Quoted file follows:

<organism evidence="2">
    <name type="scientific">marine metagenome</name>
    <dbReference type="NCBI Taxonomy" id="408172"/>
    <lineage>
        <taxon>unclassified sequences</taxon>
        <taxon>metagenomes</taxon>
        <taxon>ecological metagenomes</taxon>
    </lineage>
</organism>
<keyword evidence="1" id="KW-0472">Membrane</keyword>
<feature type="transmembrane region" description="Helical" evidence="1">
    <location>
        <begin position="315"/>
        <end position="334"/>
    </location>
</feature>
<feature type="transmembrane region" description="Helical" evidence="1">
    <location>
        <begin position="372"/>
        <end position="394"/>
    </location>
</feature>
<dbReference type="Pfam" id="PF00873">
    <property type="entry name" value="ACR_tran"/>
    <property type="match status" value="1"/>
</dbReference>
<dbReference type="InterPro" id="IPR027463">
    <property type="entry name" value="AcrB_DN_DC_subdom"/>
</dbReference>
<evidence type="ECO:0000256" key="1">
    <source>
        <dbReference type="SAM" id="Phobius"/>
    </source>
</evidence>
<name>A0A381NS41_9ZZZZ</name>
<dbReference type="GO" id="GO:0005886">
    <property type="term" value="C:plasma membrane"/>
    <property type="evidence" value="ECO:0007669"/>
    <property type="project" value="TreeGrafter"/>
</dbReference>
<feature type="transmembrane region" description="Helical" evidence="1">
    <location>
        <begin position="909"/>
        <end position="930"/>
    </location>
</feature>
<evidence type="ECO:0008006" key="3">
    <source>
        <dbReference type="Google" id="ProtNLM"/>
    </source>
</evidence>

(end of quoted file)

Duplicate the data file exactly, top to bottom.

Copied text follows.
<organism evidence="2">
    <name type="scientific">marine metagenome</name>
    <dbReference type="NCBI Taxonomy" id="408172"/>
    <lineage>
        <taxon>unclassified sequences</taxon>
        <taxon>metagenomes</taxon>
        <taxon>ecological metagenomes</taxon>
    </lineage>
</organism>
<keyword evidence="1" id="KW-0472">Membrane</keyword>
<feature type="transmembrane region" description="Helical" evidence="1">
    <location>
        <begin position="315"/>
        <end position="334"/>
    </location>
</feature>
<feature type="transmembrane region" description="Helical" evidence="1">
    <location>
        <begin position="372"/>
        <end position="394"/>
    </location>
</feature>
<dbReference type="Pfam" id="PF00873">
    <property type="entry name" value="ACR_tran"/>
    <property type="match status" value="1"/>
</dbReference>
<dbReference type="InterPro" id="IPR027463">
    <property type="entry name" value="AcrB_DN_DC_subdom"/>
</dbReference>
<evidence type="ECO:0000256" key="1">
    <source>
        <dbReference type="SAM" id="Phobius"/>
    </source>
</evidence>
<name>A0A381NS41_9ZZZZ</name>
<dbReference type="GO" id="GO:0005886">
    <property type="term" value="C:plasma membrane"/>
    <property type="evidence" value="ECO:0007669"/>
    <property type="project" value="TreeGrafter"/>
</dbReference>
<feature type="transmembrane region" description="Helical" evidence="1">
    <location>
        <begin position="909"/>
        <end position="930"/>
    </location>
</feature>
<evidence type="ECO:0008006" key="3">
    <source>
        <dbReference type="Google" id="ProtNLM"/>
    </source>
</evidence>